Working as a writer in New York City, immersed in the world of the arts, participating in contemporary cultural conversation -- the dream, right? And surely an endless source of inspiration.
At least, you would think that.
I would be the last person to call myself a writer, least of all a playwright, but in some twist of the fabric of the universe, I find myself writing my first play in three years. The list of problems I have encountered is currently at a higher word count than each horrifyingly bad draft.
The last time I set about writing a play, I was working a minimum wage waitressing job at a hotel in Dublin. A year out of college with no prospects or aspirations, I suppose you could say I didn’t take myself or my life very seriously.
The possibility of failure didn’t enter my headspace or manifest itself as a threat to my creativity. As far as I was concerned, I was already failing pretty hard, so what difference did it make if I wrote something bad?
Having no fear, no expectations and no real body of work against which to compare what I was working on, I went in blind and ended up with something I was openly proud of. I wrote it while working in that hotel -- fragments on the backs of menus and inventory dockets were stashed together in folders and pinned to my walls, and in between work shifts and late nights out, it somehow came together on time.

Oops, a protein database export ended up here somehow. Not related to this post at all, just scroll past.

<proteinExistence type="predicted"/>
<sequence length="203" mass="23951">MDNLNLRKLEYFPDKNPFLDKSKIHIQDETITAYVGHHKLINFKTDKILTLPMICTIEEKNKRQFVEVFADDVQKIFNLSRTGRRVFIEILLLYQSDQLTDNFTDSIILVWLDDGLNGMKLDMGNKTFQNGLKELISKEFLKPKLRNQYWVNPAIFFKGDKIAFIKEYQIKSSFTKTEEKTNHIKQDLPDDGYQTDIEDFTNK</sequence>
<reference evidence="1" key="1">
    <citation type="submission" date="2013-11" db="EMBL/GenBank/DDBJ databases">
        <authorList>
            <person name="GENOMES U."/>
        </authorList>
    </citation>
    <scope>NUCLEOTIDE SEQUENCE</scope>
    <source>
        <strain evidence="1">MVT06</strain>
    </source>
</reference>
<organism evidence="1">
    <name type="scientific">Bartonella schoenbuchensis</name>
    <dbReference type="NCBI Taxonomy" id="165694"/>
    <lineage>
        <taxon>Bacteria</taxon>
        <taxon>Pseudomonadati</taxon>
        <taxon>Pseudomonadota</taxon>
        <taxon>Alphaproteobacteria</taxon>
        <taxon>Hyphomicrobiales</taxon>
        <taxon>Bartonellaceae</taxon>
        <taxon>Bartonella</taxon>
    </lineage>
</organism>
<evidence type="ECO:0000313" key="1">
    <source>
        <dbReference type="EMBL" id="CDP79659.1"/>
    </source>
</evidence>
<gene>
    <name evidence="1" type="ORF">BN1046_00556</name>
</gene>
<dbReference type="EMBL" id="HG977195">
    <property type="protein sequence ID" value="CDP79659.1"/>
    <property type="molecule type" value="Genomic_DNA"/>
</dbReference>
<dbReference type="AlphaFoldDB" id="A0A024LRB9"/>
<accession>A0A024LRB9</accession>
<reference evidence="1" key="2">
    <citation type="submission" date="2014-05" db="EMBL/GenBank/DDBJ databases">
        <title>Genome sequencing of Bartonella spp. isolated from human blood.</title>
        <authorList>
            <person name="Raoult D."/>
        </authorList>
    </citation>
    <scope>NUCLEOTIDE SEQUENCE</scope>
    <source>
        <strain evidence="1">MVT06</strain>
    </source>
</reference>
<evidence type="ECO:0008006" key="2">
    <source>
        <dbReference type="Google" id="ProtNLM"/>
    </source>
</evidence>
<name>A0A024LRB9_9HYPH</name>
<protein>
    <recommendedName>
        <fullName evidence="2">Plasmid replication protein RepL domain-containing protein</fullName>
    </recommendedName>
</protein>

I was directing it myself with a cast I had worked with before for a festival that provided everything else I might need. In retrospect, it was the ideal scenario for a new writer with little experience.
Shortly after, I moved to New York and haven’t written so much as an idea for a play since. This summer, a friend approached me to write a new work, one that he will direct. There is no deadline, just a general aim to produce in 2017.
I’m out of practice, have to hand it over to someone else to direct, and have no exact date to be pushing towards. It’s already such a different environment to my last project.
I work every day and most evenings. I love my job. I definitely do not think I am failing anymore.
I have worked aggressively hard since I moved to New York and have finally managed to start forging a career -- but my personal writing and more specifically playwriting has somehow fallen through the cracks. I thought that picking it back up again would be easy -- like riding a bike -- and I couldn’t have been more wrong.
So I go out in the world to find inspiration. But what I’m encountering is some form of over-exposure.
My day job work has never been so deeply entrenched in theater -- I see at least two productions per week, read and write about theater and performance art every day. You would think that if you eventually absorb enough influence and inspiration that something will good will eventually come out.
However, by that theory, if you eat enough cake, something will eventually come out -- but it won’t be cake.